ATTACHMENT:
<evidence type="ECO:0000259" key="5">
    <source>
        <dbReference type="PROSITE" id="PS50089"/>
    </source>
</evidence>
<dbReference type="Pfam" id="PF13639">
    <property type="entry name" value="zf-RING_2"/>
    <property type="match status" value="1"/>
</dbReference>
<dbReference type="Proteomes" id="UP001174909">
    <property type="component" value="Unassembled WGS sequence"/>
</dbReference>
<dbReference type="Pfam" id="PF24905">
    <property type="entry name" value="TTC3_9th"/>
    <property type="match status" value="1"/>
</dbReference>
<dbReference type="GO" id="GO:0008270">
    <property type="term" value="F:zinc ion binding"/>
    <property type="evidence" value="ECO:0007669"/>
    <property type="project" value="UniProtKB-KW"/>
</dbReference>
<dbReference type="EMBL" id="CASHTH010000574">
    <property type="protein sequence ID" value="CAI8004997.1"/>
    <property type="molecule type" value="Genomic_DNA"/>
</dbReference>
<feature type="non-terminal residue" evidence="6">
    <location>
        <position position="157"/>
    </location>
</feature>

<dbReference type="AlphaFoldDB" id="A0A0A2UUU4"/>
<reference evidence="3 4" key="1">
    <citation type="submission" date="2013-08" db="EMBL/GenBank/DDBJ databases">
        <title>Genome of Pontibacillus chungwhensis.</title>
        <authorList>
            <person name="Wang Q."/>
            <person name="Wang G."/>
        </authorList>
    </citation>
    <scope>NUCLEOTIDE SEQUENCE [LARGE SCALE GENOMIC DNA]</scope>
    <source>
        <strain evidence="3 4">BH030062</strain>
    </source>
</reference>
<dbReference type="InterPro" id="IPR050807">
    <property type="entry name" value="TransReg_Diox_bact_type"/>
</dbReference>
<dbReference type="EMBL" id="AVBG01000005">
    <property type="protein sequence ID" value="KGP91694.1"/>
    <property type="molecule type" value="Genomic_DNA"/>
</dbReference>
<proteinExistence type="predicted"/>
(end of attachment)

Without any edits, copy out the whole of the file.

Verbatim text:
<evidence type="ECO:0000259" key="5">
    <source>
        <dbReference type="PROSITE" id="PS50089"/>
    </source>
</evidence>
<dbReference type="Pfam" id="PF13639">
    <property type="entry name" value="zf-RING_2"/>
    <property type="match status" value="1"/>
</dbReference>
<dbReference type="Proteomes" id="UP001174909">
    <property type="component" value="Unassembled WGS sequence"/>
</dbReference>
<dbReference type="Pfam" id="PF24905">
    <property type="entry name" value="TTC3_9th"/>
    <property type="match status" value="1"/>
</dbReference>
<dbReference type="GO" id="GO:0008270">
    <property type="term" value="F:zinc ion binding"/>
    <property type="evidence" value="ECO:0007669"/>
    <property type="project" value="UniProtKB-KW"/>
</dbReference>
<dbReference type="EMBL" id="CASHTH010000574">
    <property type="protein sequence ID" value="CAI8004997.1"/>
    <property type="molecule type" value="Genomic_DNA"/>
</dbReference>
<feature type="non-terminal residue" evidence="6">
    <location>
        <position position="157"/>
    </location>
</feature>

<dbReference type="AlphaFoldDB" id="A0A0A2UUU4"/>
<reference evidence="3 4" key="1">
    <citation type="submission" date="2013-08" db="EMBL/GenBank/DDBJ databases">
        <title>Genome of Pontibacillus chungwhensis.</title>
        <authorList>
            <person name="Wang Q."/>
            <person name="Wang G."/>
        </authorList>
    </citation>
    <scope>NUCLEOTIDE SEQUENCE [LARGE SCALE GENOMIC DNA]</scope>
    <source>
        <strain evidence="3 4">BH030062</strain>
    </source>
</reference>
<dbReference type="InterPro" id="IPR050807">
    <property type="entry name" value="TransReg_Diox_bact_type"/>
</dbReference>
<dbReference type="EMBL" id="AVBG01000005">
    <property type="protein sequence ID" value="KGP91694.1"/>
    <property type="molecule type" value="Genomic_DNA"/>
</dbReference>
<proteinExistence type="predicted"/>